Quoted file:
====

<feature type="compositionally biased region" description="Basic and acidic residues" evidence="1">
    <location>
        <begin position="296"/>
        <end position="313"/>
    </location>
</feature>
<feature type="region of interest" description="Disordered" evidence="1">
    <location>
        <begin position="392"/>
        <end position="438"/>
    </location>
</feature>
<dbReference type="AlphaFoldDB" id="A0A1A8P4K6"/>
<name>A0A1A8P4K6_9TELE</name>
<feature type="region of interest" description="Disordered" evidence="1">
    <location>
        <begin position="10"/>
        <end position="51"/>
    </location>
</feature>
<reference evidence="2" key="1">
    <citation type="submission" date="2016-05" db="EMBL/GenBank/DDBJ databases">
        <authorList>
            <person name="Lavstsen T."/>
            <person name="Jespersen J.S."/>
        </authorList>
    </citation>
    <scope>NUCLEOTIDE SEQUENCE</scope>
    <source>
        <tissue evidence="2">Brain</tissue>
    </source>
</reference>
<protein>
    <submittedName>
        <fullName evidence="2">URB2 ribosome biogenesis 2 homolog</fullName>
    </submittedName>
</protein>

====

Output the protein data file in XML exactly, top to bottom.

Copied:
<feature type="compositionally biased region" description="Basic and acidic residues" evidence="1">
    <location>
        <begin position="296"/>
        <end position="313"/>
    </location>
</feature>
<feature type="region of interest" description="Disordered" evidence="1">
    <location>
        <begin position="392"/>
        <end position="438"/>
    </location>
</feature>
<dbReference type="AlphaFoldDB" id="A0A1A8P4K6"/>
<name>A0A1A8P4K6_9TELE</name>
<feature type="region of interest" description="Disordered" evidence="1">
    <location>
        <begin position="10"/>
        <end position="51"/>
    </location>
</feature>
<reference evidence="2" key="1">
    <citation type="submission" date="2016-05" db="EMBL/GenBank/DDBJ databases">
        <authorList>
            <person name="Lavstsen T."/>
            <person name="Jespersen J.S."/>
        </authorList>
    </citation>
    <scope>NUCLEOTIDE SEQUENCE</scope>
    <source>
        <tissue evidence="2">Brain</tissue>
    </source>
</reference>
<protein>
    <submittedName>
        <fullName evidence="2">URB2 ribosome biogenesis 2 homolog</fullName>
    </submittedName>
</protein>